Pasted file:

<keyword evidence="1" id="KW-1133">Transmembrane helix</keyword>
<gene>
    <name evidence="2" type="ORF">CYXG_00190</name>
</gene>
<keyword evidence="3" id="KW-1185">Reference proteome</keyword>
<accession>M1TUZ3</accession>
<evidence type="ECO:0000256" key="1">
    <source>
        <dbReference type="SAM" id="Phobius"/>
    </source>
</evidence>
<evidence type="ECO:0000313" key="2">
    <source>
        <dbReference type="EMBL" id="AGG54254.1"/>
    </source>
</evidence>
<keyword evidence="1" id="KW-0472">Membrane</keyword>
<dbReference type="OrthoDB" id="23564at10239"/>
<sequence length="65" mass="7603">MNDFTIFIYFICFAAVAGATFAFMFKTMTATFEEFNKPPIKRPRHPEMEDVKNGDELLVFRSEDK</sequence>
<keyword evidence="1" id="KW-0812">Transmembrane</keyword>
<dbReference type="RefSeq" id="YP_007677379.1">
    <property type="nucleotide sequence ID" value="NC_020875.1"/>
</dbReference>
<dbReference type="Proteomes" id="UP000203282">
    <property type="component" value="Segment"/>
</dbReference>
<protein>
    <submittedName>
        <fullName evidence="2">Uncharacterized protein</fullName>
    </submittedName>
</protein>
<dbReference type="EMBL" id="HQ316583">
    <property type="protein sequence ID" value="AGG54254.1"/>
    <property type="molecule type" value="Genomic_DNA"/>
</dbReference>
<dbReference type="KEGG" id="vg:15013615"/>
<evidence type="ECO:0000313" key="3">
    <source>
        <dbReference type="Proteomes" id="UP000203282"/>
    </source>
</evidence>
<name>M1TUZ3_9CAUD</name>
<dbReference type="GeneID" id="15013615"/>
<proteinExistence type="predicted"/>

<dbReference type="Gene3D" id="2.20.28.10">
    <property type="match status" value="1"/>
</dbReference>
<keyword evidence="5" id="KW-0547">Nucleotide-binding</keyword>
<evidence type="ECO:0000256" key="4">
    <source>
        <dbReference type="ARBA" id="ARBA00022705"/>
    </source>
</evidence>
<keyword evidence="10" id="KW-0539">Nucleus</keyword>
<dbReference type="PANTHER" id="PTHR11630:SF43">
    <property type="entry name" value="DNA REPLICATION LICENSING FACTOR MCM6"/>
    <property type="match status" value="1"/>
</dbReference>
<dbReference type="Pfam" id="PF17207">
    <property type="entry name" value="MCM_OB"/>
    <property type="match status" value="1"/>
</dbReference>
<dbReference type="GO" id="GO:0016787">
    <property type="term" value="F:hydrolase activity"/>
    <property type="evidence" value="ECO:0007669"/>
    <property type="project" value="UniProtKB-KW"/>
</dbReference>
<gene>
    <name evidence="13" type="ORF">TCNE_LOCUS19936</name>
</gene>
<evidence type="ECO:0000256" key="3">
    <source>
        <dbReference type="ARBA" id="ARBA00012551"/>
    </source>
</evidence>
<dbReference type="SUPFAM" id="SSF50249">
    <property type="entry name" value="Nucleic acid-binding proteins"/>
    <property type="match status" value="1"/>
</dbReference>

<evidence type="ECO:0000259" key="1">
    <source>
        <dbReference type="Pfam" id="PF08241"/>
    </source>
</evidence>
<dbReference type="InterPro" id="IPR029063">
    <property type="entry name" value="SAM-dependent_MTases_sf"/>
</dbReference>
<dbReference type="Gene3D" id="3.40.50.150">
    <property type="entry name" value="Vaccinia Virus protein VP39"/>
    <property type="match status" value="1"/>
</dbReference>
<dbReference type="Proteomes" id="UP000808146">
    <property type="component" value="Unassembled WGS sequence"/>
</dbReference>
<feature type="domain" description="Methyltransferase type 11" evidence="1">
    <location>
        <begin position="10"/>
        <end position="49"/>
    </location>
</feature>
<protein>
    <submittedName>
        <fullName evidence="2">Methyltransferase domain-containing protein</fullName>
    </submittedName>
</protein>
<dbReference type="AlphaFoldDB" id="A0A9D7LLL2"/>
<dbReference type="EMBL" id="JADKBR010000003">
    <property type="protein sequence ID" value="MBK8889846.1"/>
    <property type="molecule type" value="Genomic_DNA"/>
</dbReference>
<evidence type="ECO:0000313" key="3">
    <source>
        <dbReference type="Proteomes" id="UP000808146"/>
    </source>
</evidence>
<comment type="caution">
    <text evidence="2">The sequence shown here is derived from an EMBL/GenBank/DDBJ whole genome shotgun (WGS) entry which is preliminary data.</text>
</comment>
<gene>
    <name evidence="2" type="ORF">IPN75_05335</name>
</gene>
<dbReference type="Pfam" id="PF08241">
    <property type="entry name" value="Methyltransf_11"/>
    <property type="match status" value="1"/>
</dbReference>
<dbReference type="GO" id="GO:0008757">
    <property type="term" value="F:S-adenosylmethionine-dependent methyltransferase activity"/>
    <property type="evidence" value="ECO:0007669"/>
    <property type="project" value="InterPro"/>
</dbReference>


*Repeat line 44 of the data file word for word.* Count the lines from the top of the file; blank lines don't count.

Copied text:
<proteinExistence type="predicted"/>